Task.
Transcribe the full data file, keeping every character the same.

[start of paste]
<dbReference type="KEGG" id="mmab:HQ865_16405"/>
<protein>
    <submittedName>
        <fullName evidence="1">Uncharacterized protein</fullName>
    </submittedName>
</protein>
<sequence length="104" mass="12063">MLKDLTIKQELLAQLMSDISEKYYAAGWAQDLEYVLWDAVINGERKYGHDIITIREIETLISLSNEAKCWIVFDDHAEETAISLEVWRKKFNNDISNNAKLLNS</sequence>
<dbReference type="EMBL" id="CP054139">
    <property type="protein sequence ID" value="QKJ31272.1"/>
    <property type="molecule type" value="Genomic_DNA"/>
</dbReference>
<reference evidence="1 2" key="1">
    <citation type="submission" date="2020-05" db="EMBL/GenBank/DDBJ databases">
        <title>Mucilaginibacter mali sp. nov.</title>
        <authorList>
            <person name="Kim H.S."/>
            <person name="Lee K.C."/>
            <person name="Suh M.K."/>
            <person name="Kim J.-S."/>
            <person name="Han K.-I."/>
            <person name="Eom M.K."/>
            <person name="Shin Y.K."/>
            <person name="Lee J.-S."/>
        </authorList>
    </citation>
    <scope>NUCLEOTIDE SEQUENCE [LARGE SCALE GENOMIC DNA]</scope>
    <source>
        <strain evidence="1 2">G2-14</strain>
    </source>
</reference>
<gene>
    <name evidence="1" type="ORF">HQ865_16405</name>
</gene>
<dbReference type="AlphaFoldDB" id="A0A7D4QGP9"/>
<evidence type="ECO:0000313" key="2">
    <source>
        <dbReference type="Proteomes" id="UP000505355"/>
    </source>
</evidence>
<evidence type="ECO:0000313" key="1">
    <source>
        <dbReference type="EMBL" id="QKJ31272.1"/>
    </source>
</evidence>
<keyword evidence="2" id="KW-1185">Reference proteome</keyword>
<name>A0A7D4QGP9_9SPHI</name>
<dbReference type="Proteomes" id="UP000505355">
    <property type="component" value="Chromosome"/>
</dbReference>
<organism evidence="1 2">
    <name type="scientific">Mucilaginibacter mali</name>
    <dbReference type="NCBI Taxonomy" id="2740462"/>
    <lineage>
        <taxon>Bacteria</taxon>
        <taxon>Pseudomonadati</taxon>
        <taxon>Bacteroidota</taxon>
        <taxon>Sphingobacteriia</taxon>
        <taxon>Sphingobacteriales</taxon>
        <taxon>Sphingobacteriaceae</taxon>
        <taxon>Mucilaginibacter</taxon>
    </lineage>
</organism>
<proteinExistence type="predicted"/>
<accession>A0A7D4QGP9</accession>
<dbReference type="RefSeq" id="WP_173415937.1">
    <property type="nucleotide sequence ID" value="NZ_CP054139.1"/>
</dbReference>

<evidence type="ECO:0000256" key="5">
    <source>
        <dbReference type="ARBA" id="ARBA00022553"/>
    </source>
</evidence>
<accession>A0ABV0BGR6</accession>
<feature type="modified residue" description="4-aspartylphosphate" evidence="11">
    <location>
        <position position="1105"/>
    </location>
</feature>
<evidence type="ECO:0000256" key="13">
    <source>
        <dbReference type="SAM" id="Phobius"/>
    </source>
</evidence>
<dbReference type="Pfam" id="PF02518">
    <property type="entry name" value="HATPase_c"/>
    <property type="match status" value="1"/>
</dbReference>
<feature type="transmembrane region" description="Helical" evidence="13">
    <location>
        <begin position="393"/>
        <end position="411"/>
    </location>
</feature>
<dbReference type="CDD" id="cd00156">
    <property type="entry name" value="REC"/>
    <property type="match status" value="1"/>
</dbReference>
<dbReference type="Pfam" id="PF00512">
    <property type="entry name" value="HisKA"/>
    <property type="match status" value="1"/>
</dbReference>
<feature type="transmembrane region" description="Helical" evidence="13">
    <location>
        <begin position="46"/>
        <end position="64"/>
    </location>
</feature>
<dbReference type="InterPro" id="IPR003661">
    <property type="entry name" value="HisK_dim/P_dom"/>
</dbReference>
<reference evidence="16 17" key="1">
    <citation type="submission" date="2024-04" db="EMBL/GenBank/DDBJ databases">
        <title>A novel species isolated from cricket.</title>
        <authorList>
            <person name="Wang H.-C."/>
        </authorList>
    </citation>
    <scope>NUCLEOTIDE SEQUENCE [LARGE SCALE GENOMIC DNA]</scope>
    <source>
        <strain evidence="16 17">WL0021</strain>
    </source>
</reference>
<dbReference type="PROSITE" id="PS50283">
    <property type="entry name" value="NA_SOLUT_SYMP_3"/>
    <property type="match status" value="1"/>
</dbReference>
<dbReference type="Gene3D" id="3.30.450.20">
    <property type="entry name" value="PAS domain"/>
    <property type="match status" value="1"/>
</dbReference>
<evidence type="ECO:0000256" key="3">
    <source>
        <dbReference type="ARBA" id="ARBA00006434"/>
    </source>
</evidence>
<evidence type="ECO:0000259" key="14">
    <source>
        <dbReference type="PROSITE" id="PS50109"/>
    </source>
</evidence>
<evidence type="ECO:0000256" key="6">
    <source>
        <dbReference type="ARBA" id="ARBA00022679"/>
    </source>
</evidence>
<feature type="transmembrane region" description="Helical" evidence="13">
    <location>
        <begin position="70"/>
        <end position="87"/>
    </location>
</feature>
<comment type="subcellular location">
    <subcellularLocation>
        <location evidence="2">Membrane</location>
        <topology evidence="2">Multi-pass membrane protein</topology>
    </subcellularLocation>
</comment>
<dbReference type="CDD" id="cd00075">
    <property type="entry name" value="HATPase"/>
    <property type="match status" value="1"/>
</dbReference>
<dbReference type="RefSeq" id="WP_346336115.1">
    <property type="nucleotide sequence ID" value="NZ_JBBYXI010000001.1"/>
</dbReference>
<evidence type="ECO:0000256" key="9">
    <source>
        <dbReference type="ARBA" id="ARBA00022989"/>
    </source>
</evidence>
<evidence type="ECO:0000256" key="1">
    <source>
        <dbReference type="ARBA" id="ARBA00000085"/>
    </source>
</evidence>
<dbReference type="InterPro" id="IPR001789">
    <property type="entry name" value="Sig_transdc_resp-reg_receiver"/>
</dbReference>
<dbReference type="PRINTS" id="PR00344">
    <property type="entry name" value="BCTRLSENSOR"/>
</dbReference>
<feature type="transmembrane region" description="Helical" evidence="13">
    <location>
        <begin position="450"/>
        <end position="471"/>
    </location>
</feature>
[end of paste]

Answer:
<dbReference type="KEGG" id="mmab:HQ865_16405"/>
<protein>
    <submittedName>
        <fullName evidence="1">Uncharacterized protein</fullName>
    </submittedName>
</protein>
<sequence length="104" mass="12063">MLKDLTIKQELLAQLMSDISEKYYAAGWAQDLEYVLWDAVINGERKYGHDIITIREIETLISLSNEAKCWIVFDDHAEETAISLEVWRKKFNNDISNNAKLLNS</sequence>
<dbReference type="EMBL" id="CP054139">
    <property type="protein sequence ID" value="QKJ31272.1"/>
    <property type="molecule type" value="Genomic_DNA"/>
</dbReference>
<reference evidence="1 2" key="1">
    <citation type="submission" date="2020-05" db="EMBL/GenBank/DDBJ databases">
        <title>Mucilaginibacter mali sp. nov.</title>
        <authorList>
            <person name="Kim H.S."/>
            <person name="Lee K.C."/>
            <person name="Suh M.K."/>
            <person name="Kim J.-S."/>
            <person name="Han K.-I."/>
            <person name="Eom M.K."/>
            <person name="Shin Y.K."/>
            <person name="Lee J.-S."/>
        </authorList>
    </citation>
    <scope>NUCLEOTIDE SEQUENCE [LARGE SCALE GENOMIC DNA]</scope>
    <source>
        <strain evidence="1 2">G2-14</strain>
    </source>
</reference>
<gene>
    <name evidence="1" type="ORF">HQ865_16405</name>
</gene>
<dbReference type="AlphaFoldDB" id="A0A7D4QGP9"/>
<evidence type="ECO:0000313" key="2">
    <source>
        <dbReference type="Proteomes" id="UP000505355"/>
    </source>
</evidence>
<evidence type="ECO:0000313" key="1">
    <source>
        <dbReference type="EMBL" id="QKJ31272.1"/>
    </source>
</evidence>
<keyword evidence="2" id="KW-1185">Reference proteome</keyword>
<name>A0A7D4QGP9_9SPHI</name>
<dbReference type="Proteomes" id="UP000505355">
    <property type="component" value="Chromosome"/>
</dbReference>
<organism evidence="1 2">
    <name type="scientific">Mucilaginibacter mali</name>
    <dbReference type="NCBI Taxonomy" id="2740462"/>
    <lineage>
        <taxon>Bacteria</taxon>
        <taxon>Pseudomonadati</taxon>
        <taxon>Bacteroidota</taxon>
        <taxon>Sphingobacteriia</taxon>
        <taxon>Sphingobacteriales</taxon>
        <taxon>Sphingobacteriaceae</taxon>
        <taxon>Mucilaginibacter</taxon>
    </lineage>
</organism>
<proteinExistence type="predicted"/>
<accession>A0A7D4QGP9</accession>
<dbReference type="RefSeq" id="WP_173415937.1">
    <property type="nucleotide sequence ID" value="NZ_CP054139.1"/>
</dbReference>

<evidence type="ECO:0000256" key="5">
    <source>
        <dbReference type="ARBA" id="ARBA00022553"/>
    </source>
</evidence>
<accession>A0ABV0BGR6</accession>
<feature type="modified residue" description="4-aspartylphosphate" evidence="11">
    <location>
        <position position="1105"/>
    </location>
</feature>
<evidence type="ECO:0000256" key="13">
    <source>
        <dbReference type="SAM" id="Phobius"/>
    </source>
</evidence>
<dbReference type="Pfam" id="PF02518">
    <property type="entry name" value="HATPase_c"/>
    <property type="match status" value="1"/>
</dbReference>
<feature type="transmembrane region" description="Helical" evidence="13">
    <location>
        <begin position="393"/>
        <end position="411"/>
    </location>
</feature>
<dbReference type="CDD" id="cd00156">
    <property type="entry name" value="REC"/>
    <property type="match status" value="1"/>
</dbReference>
<dbReference type="Pfam" id="PF00512">
    <property type="entry name" value="HisKA"/>
    <property type="match status" value="1"/>
</dbReference>
<feature type="transmembrane region" description="Helical" evidence="13">
    <location>
        <begin position="46"/>
        <end position="64"/>
    </location>
</feature>
<dbReference type="InterPro" id="IPR003661">
    <property type="entry name" value="HisK_dim/P_dom"/>
</dbReference>
<reference evidence="16 17" key="1">
    <citation type="submission" date="2024-04" db="EMBL/GenBank/DDBJ databases">
        <title>A novel species isolated from cricket.</title>
        <authorList>
            <person name="Wang H.-C."/>
        </authorList>
    </citation>
    <scope>NUCLEOTIDE SEQUENCE [LARGE SCALE GENOMIC DNA]</scope>
    <source>
        <strain evidence="16 17">WL0021</strain>
    </source>
</reference>
<dbReference type="PROSITE" id="PS50283">
    <property type="entry name" value="NA_SOLUT_SYMP_3"/>
    <property type="match status" value="1"/>
</dbReference>
<dbReference type="Gene3D" id="3.30.450.20">
    <property type="entry name" value="PAS domain"/>
    <property type="match status" value="1"/>
</dbReference>
<evidence type="ECO:0000256" key="3">
    <source>
        <dbReference type="ARBA" id="ARBA00006434"/>
    </source>
</evidence>
<evidence type="ECO:0000259" key="14">
    <source>
        <dbReference type="PROSITE" id="PS50109"/>
    </source>
</evidence>
<evidence type="ECO:0000256" key="6">
    <source>
        <dbReference type="ARBA" id="ARBA00022679"/>
    </source>
</evidence>
<feature type="transmembrane region" description="Helical" evidence="13">
    <location>
        <begin position="70"/>
        <end position="87"/>
    </location>
</feature>
<comment type="subcellular location">
    <subcellularLocation>
        <location evidence="2">Membrane</location>
        <topology evidence="2">Multi-pass membrane protein</topology>
    </subcellularLocation>
</comment>
<dbReference type="CDD" id="cd00075">
    <property type="entry name" value="HATPase"/>
    <property type="match status" value="1"/>
</dbReference>
<dbReference type="RefSeq" id="WP_346336115.1">
    <property type="nucleotide sequence ID" value="NZ_JBBYXI010000001.1"/>
</dbReference>
<evidence type="ECO:0000256" key="9">
    <source>
        <dbReference type="ARBA" id="ARBA00022989"/>
    </source>
</evidence>
<evidence type="ECO:0000256" key="1">
    <source>
        <dbReference type="ARBA" id="ARBA00000085"/>
    </source>
</evidence>
<dbReference type="InterPro" id="IPR001789">
    <property type="entry name" value="Sig_transdc_resp-reg_receiver"/>
</dbReference>
<dbReference type="PRINTS" id="PR00344">
    <property type="entry name" value="BCTRLSENSOR"/>
</dbReference>
<feature type="transmembrane region" description="Helical" evidence="13">
    <location>
        <begin position="450"/>
        <end position="471"/>
    </location>
</feature>